Subjective well-being over the life course: evidence and policy implications

Posted in: Comment, Talks and Presentations

This the prolix title of an international conference in London on 12/13 December at the LSE.   It's asking:

  1. Why should governments care about people’s wellbeing, and
  2. How would policy change if raising wellbeing was the objective?

The conference blurb says:

Understanding how people experience and feel about their lives provides valuable information for policy-makers.  But for public policy to improve people’s subjective well-being, we need a good understanding of what drives it.  This two-day conference will examine the latest evidence from UK and international research on the determinants of subjective well-being over the life course, and what this might mean for policy-making.

The conference will report the first results from a collaboration between the LSE's Centre for Economic Performance, the CEPREMAP Wellbeing Observatory at the Paris School of Economics, and the OECD, and an international consortium of researchers.  There will be ...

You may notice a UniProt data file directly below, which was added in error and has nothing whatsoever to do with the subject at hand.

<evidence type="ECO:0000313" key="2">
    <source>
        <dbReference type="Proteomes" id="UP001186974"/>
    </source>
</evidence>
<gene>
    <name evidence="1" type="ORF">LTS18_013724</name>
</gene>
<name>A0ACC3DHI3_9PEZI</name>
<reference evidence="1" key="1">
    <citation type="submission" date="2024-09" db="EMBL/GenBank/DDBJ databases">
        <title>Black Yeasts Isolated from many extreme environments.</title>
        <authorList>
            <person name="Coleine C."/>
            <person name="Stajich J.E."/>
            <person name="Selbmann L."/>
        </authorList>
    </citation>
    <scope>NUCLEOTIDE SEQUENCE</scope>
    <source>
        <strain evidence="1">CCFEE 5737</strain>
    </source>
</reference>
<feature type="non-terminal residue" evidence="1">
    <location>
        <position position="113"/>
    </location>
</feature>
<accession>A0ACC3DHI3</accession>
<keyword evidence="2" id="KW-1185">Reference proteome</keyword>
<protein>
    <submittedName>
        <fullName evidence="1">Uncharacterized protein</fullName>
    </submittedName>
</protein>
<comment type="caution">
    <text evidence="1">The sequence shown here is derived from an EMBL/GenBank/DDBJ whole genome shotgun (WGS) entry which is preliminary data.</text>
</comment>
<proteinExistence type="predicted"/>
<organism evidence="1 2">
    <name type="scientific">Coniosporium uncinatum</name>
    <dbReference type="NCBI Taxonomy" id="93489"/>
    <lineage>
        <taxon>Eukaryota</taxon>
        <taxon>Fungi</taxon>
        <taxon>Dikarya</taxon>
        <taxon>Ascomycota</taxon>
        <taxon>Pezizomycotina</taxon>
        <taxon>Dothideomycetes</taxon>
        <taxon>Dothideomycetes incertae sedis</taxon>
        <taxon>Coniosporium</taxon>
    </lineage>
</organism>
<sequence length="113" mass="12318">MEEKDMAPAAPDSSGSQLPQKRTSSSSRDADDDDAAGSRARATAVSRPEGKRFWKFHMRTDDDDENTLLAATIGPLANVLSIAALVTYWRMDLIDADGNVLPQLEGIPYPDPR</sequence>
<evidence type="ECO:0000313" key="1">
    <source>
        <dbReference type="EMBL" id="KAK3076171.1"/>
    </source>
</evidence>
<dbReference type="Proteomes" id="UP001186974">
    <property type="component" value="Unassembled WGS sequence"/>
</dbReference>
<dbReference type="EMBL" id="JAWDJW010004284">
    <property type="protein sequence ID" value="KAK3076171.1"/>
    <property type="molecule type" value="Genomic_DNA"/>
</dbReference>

• Keynote addresses from Lord Gus O’Donnell, Jeffrey Sachs, Mari Kiviniemi, John Helliwell, and Alan Krueger
  • High-level panel discussions on well-being and policy
  • The launch of a new Wellbeing Society

I think I know the answer to the first question as this was a key issue at a seminar I went to at the Treasury some years ago.  This was also graced by the presence of Gus O'Donnell who made a nice joke about a £50 note and wore the most magnificent white shirt I have ever seen.  He probably said interesting things but I was too dazzled by the shirt to notice.

And the answer?

Simples really, the Treasury thinks that more wellbeing would mean a higher GDP.

Posted in: Comment, Talks and Presentations


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